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AN HOMAGE TO DR. STRANGELOVE

THE FULL name of Stanley Kubrick’s 1964 political satire flick is Dr. Strangelove or: How I Learned to Stop Worrying and Love the Bomb. And I cannot imagine a more appropriate entertainment for us in these days of Trump, Putin, Kim, Xi, and other world statesmen.

The plot of Dr. Strangelove is straightforward: U.S. Brigadier General Jack D. Ripper orders a first-strike nuclear attack on the Soviet Union, one that’s not authorized by U.S. President Merkin Muffley. UK Royal Air Force Group Captain Lionel Mandrake, recognizing Ripper’s demented state, tries to cancel the strike. Dr. Strangelove, President Muffley’s ex-Nazi nuclear war advisor, offers chillingly rational plans for surviving an inevitable Doomsday retaliation. The end is, truly, the end.

That Strangelove, Muffley, and Mandrake are all played by a single actor, comedic genius Peter Sellers, adds to the one-world message.

Peter Sellers had already played multiple roles in an earlier anti-war satire, The Mouse That Roared. In this utterly charming and gentle 1959 flick, Europe’s tiny Duchy of Grand Fenwick attempts to solve its economic difficulties by declaring and losing a war with the U.S., thus earning American largesse toward its defeated enemies.

By contrast, Dr. Strangelove is much darker.

Brigadier General Jack D. Ripper is a paranoid ultra-nationalist Strategic Air Command chief portrayed by Sterling Hayden. Image from historyonthenet.com.

Ripper has an interesting theory about the Soviets that’s right out of the McCarthy era: “I can no longer sit back and allow communist infiltration, communist indoctrination, communist subversion, and the international communist conspiracy to sap and impurify all of our precious bodily fluids.”

Group Captain Lionel Mandrake is on loan to SAC from the RAF. Mandrake is one of Peter Sellers’ three roles in the flick.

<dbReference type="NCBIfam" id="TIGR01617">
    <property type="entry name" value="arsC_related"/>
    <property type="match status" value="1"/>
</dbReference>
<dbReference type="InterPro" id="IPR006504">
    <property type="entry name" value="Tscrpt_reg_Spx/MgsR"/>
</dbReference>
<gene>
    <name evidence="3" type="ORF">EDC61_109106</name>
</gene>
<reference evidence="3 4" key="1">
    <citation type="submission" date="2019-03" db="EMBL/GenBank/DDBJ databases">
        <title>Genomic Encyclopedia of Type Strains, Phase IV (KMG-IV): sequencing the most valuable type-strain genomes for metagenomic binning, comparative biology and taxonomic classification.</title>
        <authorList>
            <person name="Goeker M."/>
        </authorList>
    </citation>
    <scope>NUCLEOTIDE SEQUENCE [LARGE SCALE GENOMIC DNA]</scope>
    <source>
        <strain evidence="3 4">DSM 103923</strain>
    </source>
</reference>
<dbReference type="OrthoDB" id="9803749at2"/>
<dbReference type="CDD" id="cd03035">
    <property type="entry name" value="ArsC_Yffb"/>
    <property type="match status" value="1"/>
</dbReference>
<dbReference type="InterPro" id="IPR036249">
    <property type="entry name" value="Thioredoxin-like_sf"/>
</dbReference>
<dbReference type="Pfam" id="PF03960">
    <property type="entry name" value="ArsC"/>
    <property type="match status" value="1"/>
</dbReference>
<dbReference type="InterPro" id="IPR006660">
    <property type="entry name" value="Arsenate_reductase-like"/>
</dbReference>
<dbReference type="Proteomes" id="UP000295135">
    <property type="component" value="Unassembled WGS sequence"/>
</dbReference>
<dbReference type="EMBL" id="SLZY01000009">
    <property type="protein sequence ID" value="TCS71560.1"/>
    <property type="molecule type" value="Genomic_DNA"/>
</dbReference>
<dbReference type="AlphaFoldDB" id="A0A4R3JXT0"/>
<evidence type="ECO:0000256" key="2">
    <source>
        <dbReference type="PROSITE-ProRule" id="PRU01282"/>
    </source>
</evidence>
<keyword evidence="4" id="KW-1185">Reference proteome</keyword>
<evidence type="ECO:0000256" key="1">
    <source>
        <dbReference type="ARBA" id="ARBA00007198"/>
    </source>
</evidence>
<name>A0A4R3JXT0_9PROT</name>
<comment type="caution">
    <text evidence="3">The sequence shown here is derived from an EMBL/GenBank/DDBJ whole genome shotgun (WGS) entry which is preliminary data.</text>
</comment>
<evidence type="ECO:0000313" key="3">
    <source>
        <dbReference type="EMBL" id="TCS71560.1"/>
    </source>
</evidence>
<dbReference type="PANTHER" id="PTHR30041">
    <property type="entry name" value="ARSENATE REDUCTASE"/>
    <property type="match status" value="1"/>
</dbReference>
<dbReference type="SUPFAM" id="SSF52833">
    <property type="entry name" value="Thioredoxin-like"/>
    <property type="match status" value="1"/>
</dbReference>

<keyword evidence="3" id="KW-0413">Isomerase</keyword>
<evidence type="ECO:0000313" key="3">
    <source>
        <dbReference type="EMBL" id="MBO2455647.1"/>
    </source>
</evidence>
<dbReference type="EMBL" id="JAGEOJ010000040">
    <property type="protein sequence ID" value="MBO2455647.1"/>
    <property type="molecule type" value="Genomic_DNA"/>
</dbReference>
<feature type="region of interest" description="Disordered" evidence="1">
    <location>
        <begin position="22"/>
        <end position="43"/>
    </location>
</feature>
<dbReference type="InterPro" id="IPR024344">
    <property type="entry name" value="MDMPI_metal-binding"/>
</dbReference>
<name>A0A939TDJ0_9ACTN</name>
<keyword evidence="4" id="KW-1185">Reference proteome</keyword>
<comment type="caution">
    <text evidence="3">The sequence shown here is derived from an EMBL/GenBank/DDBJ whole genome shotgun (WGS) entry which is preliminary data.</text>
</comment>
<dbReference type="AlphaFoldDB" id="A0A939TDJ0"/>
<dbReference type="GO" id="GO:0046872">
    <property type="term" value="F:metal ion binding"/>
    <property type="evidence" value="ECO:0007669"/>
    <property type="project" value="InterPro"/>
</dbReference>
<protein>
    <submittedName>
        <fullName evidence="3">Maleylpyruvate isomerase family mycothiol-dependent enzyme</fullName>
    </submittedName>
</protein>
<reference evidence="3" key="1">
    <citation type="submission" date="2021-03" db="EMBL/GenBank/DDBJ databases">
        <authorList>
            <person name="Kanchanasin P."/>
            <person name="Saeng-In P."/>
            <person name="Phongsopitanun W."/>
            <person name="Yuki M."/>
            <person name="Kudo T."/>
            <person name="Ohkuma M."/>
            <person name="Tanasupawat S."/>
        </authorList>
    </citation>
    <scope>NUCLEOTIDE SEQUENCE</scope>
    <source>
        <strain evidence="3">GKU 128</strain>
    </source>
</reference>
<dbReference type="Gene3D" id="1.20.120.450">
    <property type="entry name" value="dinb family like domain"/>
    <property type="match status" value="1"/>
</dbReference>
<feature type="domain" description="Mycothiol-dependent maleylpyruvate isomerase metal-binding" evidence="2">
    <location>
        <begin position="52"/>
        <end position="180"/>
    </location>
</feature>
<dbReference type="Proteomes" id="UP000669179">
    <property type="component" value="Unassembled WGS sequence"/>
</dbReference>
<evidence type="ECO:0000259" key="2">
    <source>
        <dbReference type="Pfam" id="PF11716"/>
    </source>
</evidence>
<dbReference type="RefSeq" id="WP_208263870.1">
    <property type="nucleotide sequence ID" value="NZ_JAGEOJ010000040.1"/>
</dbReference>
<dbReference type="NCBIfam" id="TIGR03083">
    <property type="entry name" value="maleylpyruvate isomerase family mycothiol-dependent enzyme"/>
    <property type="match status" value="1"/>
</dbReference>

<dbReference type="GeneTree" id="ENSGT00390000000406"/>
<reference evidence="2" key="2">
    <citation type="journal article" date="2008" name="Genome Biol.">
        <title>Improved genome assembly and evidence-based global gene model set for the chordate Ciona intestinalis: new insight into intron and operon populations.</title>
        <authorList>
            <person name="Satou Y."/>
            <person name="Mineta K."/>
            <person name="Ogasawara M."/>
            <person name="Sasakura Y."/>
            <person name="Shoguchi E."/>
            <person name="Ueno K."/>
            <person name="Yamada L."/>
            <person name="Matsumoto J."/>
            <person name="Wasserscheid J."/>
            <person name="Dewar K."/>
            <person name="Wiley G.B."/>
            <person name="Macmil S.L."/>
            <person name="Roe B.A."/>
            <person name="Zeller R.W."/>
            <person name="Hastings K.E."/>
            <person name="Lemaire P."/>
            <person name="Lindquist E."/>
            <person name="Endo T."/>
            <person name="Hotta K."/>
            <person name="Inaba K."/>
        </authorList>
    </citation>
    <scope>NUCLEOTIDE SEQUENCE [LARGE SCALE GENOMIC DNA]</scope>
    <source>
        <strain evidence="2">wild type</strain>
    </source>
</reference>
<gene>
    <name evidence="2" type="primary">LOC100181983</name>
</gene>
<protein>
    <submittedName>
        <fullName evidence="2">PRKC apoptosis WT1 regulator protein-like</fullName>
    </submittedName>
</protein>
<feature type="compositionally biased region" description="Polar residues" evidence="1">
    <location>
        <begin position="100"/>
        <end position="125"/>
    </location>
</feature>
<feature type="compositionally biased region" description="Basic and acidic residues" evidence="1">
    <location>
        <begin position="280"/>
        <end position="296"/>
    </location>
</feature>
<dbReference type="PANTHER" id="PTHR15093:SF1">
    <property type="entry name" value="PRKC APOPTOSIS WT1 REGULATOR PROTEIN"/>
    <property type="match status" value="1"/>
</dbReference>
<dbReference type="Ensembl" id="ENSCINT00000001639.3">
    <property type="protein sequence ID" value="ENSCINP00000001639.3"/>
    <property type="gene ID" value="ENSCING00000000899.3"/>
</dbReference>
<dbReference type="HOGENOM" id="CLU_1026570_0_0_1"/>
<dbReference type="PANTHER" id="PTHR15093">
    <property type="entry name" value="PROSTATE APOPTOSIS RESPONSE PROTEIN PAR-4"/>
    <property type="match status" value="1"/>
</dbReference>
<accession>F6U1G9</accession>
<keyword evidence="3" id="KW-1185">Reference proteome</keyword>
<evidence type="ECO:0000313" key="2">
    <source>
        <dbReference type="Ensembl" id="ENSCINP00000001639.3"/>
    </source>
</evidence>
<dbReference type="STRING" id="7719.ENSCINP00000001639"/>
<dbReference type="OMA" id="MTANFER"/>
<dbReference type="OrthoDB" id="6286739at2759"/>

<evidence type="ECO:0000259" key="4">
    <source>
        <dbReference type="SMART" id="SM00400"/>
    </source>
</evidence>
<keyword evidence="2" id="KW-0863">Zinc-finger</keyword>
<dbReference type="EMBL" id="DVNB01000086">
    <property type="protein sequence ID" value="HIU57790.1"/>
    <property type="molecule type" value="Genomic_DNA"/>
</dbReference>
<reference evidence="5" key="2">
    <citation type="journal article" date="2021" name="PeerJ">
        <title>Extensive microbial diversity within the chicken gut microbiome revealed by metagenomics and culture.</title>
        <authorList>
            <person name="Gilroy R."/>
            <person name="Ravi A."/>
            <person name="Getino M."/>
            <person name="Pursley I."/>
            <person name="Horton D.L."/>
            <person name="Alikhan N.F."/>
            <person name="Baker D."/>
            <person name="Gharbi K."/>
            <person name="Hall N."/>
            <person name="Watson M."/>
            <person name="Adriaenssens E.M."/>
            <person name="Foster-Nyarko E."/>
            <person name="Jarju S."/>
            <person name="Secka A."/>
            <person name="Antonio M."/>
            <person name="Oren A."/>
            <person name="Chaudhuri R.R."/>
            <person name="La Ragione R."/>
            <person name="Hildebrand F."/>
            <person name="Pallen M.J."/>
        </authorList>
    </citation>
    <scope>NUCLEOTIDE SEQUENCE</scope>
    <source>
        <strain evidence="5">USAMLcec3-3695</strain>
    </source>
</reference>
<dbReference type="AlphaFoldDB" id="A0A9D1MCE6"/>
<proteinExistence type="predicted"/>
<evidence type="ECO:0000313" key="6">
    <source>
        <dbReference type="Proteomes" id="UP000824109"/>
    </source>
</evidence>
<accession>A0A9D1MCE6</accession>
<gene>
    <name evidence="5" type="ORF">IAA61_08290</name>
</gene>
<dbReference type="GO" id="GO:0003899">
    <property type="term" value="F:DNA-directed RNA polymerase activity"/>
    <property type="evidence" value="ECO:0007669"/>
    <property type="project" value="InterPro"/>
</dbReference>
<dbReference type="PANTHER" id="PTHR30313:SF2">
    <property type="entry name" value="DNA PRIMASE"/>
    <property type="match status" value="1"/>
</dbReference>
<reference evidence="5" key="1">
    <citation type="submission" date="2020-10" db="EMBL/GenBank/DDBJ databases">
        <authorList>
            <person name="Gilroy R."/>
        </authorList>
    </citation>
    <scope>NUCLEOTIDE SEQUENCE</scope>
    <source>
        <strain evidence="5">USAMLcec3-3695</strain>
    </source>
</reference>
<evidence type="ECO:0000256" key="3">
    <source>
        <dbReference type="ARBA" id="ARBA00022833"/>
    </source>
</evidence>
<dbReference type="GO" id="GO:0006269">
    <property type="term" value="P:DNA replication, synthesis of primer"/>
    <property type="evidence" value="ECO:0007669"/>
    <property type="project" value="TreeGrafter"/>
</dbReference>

At one point, Mandrake, in his RAF uniform, is mistaken for a “deviated prevert” when U.S. military personnel invade SAC headquarters to thwart Ripper.

President Merkin Muffley, a second role for Peter Sellers.

The president is bald, with both his given and surname as in-jokes of hairpieces for ladies’ private parts. Quelling a heated discussion in the underground War Room, Muffley says, “Gentlemen, you can’t fight here. This is a war room!”

General Buck Turgidson is a jingoist and USAF Chief of Staff. George C. Scott portrays him with intense wackiness.

Turgidson (another great name) argues that nuclear exchanges would yield victory for the U.S. with only acceptable losses: “… no more than 10 to 20 million killed, tops… depending on the breaks.”

Dr. Strangelove, ex-Nazi nuclear expert, is wheelchair-bound in Sellers’ third starring role.

From time to time, Strangelove’s black-gloved right hand has a Heil life of its own as he mistakes Muffley for his previous boss: “Mein Fürher!’’

Air Force Major T.J. “King” Kong pilots one of the B-52 bombers on their mission of nuclear delivery. Kong is played in fine cowboy style by Slim Pickens.

“King” Kong’s B-52 is the sole bomber missing the recall notice. What’s worse (better?), its bomb bay doors jam. But don’t worry.

Kong rides the bomb down to its target, the Doomsday retaliation initiates, and, 4800 miles away, Dr. Strangelove experiences a miracle: He rises from his wheelchair. “Mein Fürher! I can walk!”

Who says movies can’t have happy endings? ds

© Dennis Simanaitis, SimanaitisSays.com, 2018

2 comments on “AN HOMAGE TO DR. STRANGELOVE

  1. David Rees
    March 13, 2018

    It remains my favorite film of all time. A stunning piece of work that works just as well today – maybe better – than it did at the time of it’s release.

  2. Vigour of Film Lines
    June 4, 2018

    I like the way you higlighted one of the greatest and most important moments in the film. Truly a masterpiece of “black comedy”

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